Public Research, Participatory Planning towards Placemaking
A community arts and design collaborative in Isla Vista
The unincorporated town of Isla Vista, like many college communities across the US, struggles to have a meaningful presence as a neighbor to one of the largest public universities in California. Likewise, UCSB strives to balance its role as an enclave for intellectual pursuit, while fostering a rich environment for student-community engagement. After half a century of growth and unregulated development, the case-study of Isla Vista presents a unique and challenging set of conditions.
“Participatory Planning Towards Place making” continues a multi- year, public art research initiative to expand university investment within a local community context. Through the support of the UCSB Isla Vista Commission and the non-profit , Public Architecture, project lead, Professor Kim Yasuda, has invited architect and urban designer, Seetha Raghupathy to work in residence for one year to direct her planning expertise in the analysis and assessment of the multiple challenges facing this community and to make recommendations in the course of IV’s future development.
Through the first phase of her residency, Raghupathy conducted extensive, hands-on research, interviewing more than 75 university-community stakeholders to develop a group facilitation process that encourages civic inclusion and participation at all levels of planning. Her design of a community network and planning map serves as a platform to explore key issues that address both short and long term opportunities, ranging from the social (student life, economic and cultural sustainability) to the physical (housing and the environment).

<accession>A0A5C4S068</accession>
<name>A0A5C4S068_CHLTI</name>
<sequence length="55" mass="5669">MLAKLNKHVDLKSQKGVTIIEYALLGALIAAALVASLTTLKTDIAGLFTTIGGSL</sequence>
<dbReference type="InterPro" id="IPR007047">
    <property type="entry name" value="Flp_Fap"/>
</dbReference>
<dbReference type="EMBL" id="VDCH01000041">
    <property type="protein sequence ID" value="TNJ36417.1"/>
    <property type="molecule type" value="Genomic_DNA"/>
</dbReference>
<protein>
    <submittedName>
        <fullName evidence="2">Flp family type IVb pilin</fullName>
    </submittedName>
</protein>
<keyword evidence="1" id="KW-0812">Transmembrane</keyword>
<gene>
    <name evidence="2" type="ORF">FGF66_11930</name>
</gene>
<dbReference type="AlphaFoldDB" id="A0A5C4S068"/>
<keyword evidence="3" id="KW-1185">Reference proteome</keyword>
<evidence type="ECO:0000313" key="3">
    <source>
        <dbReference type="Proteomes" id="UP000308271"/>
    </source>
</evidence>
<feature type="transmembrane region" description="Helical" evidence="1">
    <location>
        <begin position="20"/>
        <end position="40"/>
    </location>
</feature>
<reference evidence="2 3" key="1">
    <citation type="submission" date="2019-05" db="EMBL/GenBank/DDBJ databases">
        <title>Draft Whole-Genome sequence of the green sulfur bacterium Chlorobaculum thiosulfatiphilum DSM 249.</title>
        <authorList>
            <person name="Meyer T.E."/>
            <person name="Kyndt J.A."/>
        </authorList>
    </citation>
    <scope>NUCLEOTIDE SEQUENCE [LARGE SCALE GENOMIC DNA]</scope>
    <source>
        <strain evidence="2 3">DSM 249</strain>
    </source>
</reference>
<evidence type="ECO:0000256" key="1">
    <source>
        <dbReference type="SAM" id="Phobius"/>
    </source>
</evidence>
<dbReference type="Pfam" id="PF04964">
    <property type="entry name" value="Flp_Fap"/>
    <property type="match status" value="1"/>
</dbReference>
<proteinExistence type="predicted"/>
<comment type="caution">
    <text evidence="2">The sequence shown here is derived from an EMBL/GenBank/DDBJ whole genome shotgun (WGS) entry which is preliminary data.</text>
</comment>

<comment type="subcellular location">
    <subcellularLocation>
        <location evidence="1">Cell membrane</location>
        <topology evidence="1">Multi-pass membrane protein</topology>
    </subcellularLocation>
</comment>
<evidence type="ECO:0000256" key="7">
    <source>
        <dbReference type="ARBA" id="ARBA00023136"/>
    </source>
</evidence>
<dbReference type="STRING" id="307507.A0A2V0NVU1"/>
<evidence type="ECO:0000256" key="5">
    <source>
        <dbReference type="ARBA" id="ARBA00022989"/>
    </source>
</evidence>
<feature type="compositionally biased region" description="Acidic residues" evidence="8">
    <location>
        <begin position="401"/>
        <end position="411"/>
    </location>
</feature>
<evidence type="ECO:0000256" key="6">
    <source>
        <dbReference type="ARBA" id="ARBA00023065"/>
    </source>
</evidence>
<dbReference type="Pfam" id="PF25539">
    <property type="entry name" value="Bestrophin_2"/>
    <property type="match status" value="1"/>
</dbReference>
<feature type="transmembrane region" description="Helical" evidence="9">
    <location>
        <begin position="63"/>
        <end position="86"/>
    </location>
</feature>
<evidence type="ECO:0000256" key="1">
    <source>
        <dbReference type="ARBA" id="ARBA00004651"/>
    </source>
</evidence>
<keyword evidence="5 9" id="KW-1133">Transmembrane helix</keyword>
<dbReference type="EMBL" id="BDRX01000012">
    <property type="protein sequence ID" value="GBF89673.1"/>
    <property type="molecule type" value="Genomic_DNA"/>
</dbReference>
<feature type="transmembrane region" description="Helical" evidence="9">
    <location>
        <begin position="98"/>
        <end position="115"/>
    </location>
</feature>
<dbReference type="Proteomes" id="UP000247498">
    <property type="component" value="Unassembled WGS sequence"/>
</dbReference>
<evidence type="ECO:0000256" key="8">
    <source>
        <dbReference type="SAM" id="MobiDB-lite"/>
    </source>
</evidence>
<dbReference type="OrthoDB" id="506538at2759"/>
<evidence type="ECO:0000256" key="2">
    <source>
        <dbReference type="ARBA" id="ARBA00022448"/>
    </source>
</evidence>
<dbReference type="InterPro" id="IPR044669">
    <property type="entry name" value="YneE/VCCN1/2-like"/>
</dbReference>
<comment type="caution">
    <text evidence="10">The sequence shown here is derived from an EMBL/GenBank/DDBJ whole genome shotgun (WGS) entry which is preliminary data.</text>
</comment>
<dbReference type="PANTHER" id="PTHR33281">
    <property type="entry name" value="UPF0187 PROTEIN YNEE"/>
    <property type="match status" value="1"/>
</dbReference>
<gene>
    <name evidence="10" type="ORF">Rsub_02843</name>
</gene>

Raghupathy and Yasuda, through the pilot demonstration phase of the project, worked with multi-stakeholder advisory groups and existing university resources to catalyze a series of temporary student-hosted programming in key outdoor locations in Isla Vista. The effort taps the potential for creative cultural interventions to develop economically and socially sustainable initiatives within this community. Further, an interdisciplinary study of community capacity draws from current research at UCSB in the geographic and social sciences through the use of emergent GIS (Geographic Information Systems) technologies in participatory mapping that can support the tracking and visualization of these experiments, while providing valuable demonstration models for community-driven change.